God was about to make this man into a circus act. God was going to swap out his human heart and give him the heart of an animal. This means he will behave like an animal and will lose his ability to reason as a man reasons. He would be driven from his human habitat (estate) into a different habitation! He would live like an animal for seven years — going so far as to eat and sleep after the manner of oxen. This phenomenon was known among the Greeks and in modern times as Zoanthropy, only for Nebuchadnezzar it would be “God induced.” He soon lived and looked like a wild beast. His hair grew out like feathers and his fingernails became like claws.
An Appointed Time
God knew how long it would take to thoroughly change Nebuchadnezzar’s mind. In other words, God changed his heart so he would change his mind. Who can fathom this? God took this man’s heart (reasoning faculties) so that he would learn who was really in control. Seven times shall pass over thee, till thou know that the most High ruleth in the kingdom of men, and giveth it to whomsoever he will. (Daniel 4:25)
How Soon We Forget
Daniel gave instructions to Nebuchadnezzar to be careful what he says so that God may give him a reprieve and not immediately enforce the dream. But a year went by and with it the disturbing feeling and fear that came with the dream itself and the interpretation that followed. At the end of twelve months, he walked amidst the palace of the kingdom of Babylon. The king spake, and said, Is not this great Babylon, that I have built for the house of the kingdom by the might of my power, and for the honor of my majesty? (Daniel 4:29, 30) If we jump ahead to Nebuchadnezzar’s commentary at the end of this publication we read, those that walk in pride he is able to abase. (Daniel 4:37b) He spread abroad the root cause of his suffering. He walked in pride. As if to say, I am Nebuchadnezzar and if he can humble me he can humble anyone. Matthew Henry once stated to the effect, God is never at a loss for a means of punishing a stiff-necked people, His quiver is always full.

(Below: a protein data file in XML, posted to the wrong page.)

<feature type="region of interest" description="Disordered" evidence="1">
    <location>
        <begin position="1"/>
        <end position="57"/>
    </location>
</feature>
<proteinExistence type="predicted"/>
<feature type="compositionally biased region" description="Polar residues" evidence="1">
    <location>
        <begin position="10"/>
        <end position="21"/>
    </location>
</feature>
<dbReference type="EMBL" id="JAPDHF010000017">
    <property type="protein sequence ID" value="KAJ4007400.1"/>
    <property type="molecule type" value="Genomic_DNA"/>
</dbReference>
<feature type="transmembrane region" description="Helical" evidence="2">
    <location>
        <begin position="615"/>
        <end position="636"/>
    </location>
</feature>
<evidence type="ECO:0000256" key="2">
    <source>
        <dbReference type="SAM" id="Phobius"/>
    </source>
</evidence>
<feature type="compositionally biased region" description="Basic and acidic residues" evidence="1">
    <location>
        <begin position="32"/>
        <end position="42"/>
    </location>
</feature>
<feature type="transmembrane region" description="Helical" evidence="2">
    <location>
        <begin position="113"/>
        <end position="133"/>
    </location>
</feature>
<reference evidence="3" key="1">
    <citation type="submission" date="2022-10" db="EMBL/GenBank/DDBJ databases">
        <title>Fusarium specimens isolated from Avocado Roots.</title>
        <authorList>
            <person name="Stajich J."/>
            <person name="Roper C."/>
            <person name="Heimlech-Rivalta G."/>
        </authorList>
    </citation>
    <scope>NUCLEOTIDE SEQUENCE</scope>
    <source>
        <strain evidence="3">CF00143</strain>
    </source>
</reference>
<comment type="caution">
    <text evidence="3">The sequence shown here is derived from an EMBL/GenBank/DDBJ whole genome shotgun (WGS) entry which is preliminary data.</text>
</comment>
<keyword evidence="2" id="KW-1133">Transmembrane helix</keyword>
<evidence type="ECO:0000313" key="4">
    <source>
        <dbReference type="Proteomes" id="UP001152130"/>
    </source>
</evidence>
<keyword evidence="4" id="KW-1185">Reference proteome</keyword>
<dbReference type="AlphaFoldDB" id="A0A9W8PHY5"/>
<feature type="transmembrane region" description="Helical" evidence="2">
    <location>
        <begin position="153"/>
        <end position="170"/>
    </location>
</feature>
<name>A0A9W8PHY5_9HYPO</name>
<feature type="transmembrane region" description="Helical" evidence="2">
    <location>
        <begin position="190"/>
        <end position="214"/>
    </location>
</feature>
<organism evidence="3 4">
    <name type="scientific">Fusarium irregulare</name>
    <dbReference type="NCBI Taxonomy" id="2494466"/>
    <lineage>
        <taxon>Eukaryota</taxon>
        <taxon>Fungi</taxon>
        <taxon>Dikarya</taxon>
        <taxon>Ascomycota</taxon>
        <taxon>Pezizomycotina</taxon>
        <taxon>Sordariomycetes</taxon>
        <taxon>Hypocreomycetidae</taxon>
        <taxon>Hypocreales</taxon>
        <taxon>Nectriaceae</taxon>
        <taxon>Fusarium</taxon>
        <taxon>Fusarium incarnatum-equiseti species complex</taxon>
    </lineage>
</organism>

God Keeps His Word
The same hour was the thing fulfilled upon Nebuchadnezzar: and he was driven from men, and did eat grass as oxen, and his body was wet with the dew of heaven, till his hairs were grown like eagles’ feathers, and his nails like birds’ claws. (Daniel 4:33)
Solomon made an observation once that speaks to the hearts of men; Because the sentence against an evil deed is not executed speedily, the heart of the children of man is fully set to do evil. (Eccl. 8:11 ERSV) God did not delay in carrying out what He said. The “same hour” that Nebuchadnezzar spoke pridefully he was driven into madness and then into the fields to graze in the pasture and chew the grass like a cow.
When the Time was Up
It took seven years, but this proud leader finally came to himself. Perhaps his forgetfulness led to the length of days needed to complete the work, but God took the time to deal with him. He knew what to do and He did it. Unlike Pharaoh that rebelled over and over until he was at last destroyed, Nebuchadnezzar serves as an example to all of how to rightly respond to God. He didn’t get angry, he worshipped. And at the end of the days I Nebuchadnezzar lifted up mine eyes unto heaven, and mine understanding returned unto me, and I blessed the most High, and I praised and honored him that liveth for ever, whose dominion is an everlasting dominion, and his kingdom is from generation to generation: (Daniel 4:34)
God is still on the throne and He is working out His purposes in the earth. Why did God choose Nebuchadnezzar to rule Babylon? I don’t know. My job is not to question God but to trust Him. He knows what He is doing. If I had all the facts and the mental ability to comprehend them — I feel confident that I would agree with God. He always does what is right. Seven times shall pass over thee, till thou know that the most High ruleth in the kingdom of men, and giveth it to whomsoever he will.